Right field sounds good but not sure Yanks will make that dramatic of a move move. Yanks need to be patient with defensive side of ball so he can get enough bats over next 2-3 years to see if Cabrera/Ramirez comparisons are anywhere close to reality.

  • Henry

    First Montero can catch and has caught in the minors for 4 years. We don’t yet know how good he really is but he had only 3 errors at AAA last year. He also has a plus arm. The big thing with him has been his size. Most of you who knock his defense don’t know what you are talking about. He is slightly below average at the moment but should become average in a short time. The only reason you might not want to leave him as catcher premanently is because it could shorten his career and with that bat you don’t want to do that. Mn is starting to move Mauer to other spots. Trading him would be a huge mistake unless it was a deal you can’t refuse. The yankees are not actively trying to trade Montero. As far as right field that would be a great idea but you would have to convert him and he has below average speed. So does Sanchez by the way. I think Sanchez might need to change to another position. He has been awful as a catcher so far although he is still very young. Romine is good defensively but his offense is still a question mark. He would be good trade bait. Martin is one of the worse hitter I have ever seen. I would have Montero catching 50 to 60 games next year and playing Dh. Yankee fans would hang management if they traded Montero.

    • David K.

      I totally agree and I also see nothing wrong with carrying three catchers, especially if they experiment with Montero playing some right field at Yankee Stadium.

  • MIckey’s Boy

    The Yankees lost in the post-season because they got nothing from the 4-5-6 hitters in the lineup who are either aging or just not that good. Montero solves their most pressing need coming from the Detroit series – a young middle of the order bat. It’s tough to wait, but there will be a number of free agent pitchers in 2013.

  • David K.

    Can you say Edgar Martinez? Montero is a great pure hitter, probably better than Robbie Cano because he is more patient and knows the strke zone. Even if he doesn’t work out at catcher, what’s the matter with having a great hitter at DH? I’ve seen him hit and I’d say he is the best hitter we’ve had since Don Mattingly in his prime. I wouldn’t trade Montero for anyone. Keep him for the next ten years as our number 4 or 5 hitter.

  • Chuck

    Got to tell you Joe, fabulous article, extremely well written and all arguments presented equally and fairly.

    I just finished puking after reading Law’s AFL chat transcript from yesterday, so it’s really refreshing to see something written for the casual fan without feeling like some ESPN hack is jamming us with crap just so he can collect his $2 a month.

    I read with interest the other day Baseball America’s league prospect list that came out the other day and it’s clear the scouts they talk to have soured somewhat on Montero, especially offensively.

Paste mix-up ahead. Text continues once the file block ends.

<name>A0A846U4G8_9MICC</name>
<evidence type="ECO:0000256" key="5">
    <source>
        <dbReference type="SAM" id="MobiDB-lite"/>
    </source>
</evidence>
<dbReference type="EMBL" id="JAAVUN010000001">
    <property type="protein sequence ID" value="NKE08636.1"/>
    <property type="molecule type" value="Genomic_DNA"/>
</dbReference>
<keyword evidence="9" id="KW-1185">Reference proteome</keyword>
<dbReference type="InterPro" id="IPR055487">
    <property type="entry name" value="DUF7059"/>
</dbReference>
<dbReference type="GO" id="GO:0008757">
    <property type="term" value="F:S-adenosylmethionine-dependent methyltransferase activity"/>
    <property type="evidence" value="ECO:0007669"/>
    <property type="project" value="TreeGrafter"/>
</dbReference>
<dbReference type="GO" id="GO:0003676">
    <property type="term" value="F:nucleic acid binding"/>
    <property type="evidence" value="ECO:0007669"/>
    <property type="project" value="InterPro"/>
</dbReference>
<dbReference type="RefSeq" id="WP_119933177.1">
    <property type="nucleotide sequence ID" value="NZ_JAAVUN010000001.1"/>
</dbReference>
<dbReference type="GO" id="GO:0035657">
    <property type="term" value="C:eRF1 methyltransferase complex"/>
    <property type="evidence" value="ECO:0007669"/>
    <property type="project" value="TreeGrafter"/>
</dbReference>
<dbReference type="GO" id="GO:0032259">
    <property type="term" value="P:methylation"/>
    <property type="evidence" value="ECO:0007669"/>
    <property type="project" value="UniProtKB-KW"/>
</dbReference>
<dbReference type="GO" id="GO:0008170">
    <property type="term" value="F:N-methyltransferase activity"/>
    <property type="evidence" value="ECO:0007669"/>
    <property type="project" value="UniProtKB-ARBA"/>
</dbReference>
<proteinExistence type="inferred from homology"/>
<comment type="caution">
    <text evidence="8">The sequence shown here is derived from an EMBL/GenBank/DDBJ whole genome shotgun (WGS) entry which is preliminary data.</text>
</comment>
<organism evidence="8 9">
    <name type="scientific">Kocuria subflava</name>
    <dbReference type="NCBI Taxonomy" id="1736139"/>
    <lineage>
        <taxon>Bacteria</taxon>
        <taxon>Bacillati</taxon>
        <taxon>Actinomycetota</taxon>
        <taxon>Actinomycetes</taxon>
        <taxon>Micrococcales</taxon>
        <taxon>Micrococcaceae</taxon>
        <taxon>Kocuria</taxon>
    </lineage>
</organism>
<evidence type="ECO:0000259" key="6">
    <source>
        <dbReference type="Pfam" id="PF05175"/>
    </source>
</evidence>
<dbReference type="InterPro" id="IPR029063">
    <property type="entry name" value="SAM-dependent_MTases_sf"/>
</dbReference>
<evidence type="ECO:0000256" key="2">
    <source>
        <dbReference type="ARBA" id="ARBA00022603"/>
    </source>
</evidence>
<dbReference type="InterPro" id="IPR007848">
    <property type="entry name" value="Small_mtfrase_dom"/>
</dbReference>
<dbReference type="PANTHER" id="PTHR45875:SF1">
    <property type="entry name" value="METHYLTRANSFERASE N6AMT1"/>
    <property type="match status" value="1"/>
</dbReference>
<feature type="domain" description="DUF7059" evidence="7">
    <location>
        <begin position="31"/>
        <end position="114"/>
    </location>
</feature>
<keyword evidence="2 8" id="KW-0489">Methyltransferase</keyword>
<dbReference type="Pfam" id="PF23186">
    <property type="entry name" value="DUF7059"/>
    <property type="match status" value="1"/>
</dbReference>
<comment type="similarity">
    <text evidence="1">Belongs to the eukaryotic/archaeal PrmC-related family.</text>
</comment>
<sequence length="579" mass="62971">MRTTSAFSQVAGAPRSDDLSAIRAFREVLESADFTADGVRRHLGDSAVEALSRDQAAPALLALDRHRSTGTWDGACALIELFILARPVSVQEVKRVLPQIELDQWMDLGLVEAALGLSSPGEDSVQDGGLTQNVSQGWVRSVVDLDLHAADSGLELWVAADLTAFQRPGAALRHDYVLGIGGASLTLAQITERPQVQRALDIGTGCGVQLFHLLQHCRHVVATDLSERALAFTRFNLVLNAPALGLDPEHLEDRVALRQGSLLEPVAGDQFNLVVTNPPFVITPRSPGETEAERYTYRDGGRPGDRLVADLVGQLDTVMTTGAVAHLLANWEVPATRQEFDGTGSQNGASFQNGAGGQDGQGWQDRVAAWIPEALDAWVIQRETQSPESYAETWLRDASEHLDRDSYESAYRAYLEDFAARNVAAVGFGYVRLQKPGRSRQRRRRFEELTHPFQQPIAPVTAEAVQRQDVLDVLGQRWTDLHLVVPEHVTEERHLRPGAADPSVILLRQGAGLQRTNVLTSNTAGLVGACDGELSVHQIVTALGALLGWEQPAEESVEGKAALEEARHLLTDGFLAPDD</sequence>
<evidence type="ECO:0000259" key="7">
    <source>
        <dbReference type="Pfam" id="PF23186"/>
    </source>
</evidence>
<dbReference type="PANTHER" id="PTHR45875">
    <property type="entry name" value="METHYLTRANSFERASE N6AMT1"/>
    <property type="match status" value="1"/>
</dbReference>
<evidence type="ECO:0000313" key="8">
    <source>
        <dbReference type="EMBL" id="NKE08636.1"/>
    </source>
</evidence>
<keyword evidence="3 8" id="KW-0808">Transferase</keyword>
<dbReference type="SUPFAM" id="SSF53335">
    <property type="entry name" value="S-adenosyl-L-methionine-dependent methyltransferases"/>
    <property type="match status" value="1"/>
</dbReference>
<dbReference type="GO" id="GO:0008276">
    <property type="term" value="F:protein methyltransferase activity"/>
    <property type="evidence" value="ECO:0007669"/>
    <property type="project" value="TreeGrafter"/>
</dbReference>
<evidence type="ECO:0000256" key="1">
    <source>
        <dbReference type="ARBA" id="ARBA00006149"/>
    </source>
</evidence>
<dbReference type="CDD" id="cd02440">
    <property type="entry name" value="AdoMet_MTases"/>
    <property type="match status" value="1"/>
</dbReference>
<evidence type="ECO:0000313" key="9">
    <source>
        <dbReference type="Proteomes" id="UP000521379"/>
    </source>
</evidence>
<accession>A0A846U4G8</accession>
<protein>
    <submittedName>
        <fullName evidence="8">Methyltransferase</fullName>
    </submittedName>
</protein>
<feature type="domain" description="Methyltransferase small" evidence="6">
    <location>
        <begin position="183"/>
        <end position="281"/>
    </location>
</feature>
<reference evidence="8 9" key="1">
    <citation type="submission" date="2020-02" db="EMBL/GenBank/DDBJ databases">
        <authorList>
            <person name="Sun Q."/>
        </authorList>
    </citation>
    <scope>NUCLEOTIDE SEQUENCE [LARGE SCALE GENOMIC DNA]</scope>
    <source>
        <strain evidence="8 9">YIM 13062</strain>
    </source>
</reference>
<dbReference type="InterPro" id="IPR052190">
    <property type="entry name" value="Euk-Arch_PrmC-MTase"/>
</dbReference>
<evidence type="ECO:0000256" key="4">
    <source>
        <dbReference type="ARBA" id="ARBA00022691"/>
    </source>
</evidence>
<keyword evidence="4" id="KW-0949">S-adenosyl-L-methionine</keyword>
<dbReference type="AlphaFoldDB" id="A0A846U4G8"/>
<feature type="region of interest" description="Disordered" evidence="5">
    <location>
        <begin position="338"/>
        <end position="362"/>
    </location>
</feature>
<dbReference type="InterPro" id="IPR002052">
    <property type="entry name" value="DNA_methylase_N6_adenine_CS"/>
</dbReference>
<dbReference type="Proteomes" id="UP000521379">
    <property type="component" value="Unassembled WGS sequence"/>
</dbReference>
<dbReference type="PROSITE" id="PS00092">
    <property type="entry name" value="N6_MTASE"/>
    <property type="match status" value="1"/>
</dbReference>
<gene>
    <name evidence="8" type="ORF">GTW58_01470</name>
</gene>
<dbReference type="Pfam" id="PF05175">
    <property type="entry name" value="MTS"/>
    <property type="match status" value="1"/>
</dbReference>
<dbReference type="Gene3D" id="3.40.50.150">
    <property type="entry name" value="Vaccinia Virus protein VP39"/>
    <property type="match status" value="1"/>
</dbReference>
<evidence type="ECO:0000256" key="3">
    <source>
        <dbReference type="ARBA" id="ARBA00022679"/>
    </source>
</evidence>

While some believe he has a .300/30 ceiling, there aren’t as many living in that camp as in years past.

    It’s always been my contention Montero’s value is as trade bait, what with ARod having the DH spot locked down for the next four years or so, and Montero’s lack of physicality that would allow him to play any other position.

    The fact the Yanks called him up when they did and used him sparingly instead of sending him to the AFL tells me that was an audition, pure and simple.

    Grant Green and Josh Vitters, two high profile prospects in other organizations, are in the AFL learning new positions, why NOT send Montero to learn RF, especially if they’re thinking about pink slipping Swisher?

    If Billy Beane calls the Yankees tomorrow and offers Gio Gonzalez even up for Montero, I think Cashman personally drives him to the airport.

    But that’s just me.

  • Nate

    Let me preface this by saying I’m not a Yankees fan. I found this story via MLBTR on a day when I’ve got too much time on my hands.

    All that said, Joe, you seem to be overlooking the fact that while Teixeira and A-Rod might be in their decline phase they’re also signed to mammoth contracts that only a few teams could afford to take on in a trade. Too many prospect watchers are saying that Montero isn’t going to hack it as a starting backstop, so where is he going to play? DH appears to be his only option in NY.

    The guy might be the best hitting prospect not named Harper in baseball, but his options seem limited with the Yankees. I agree with you that the idea of flipping him for Danks or Cain is risky… but according to your criteria Oakland’s Gio Gonzalez makes a lot of sense. He’s pitched nearly as well as Danks has over the past two years and is still 4 years away from FA.

    As an A’s fan, it’s my impression that Billy Beane is going to quietly shop Gio this offseason. It’s also my opinion that one prospect, even an elite bat like Montero, isn’t enough to make the trade happen. Now, I didn’t come here to start a flame war with anyone. Either you like the idea of Gio pitching in pinstripes or not… all I’m interested is hearing the perspective of a Yankees’ fan (or fans) on this idea.

  • tam2

    if i were yankees GM.. i would only trade montero for king felix.. matt cain is a very good pitcher, but i refuse to send montero for him!! unreasonable.. end of story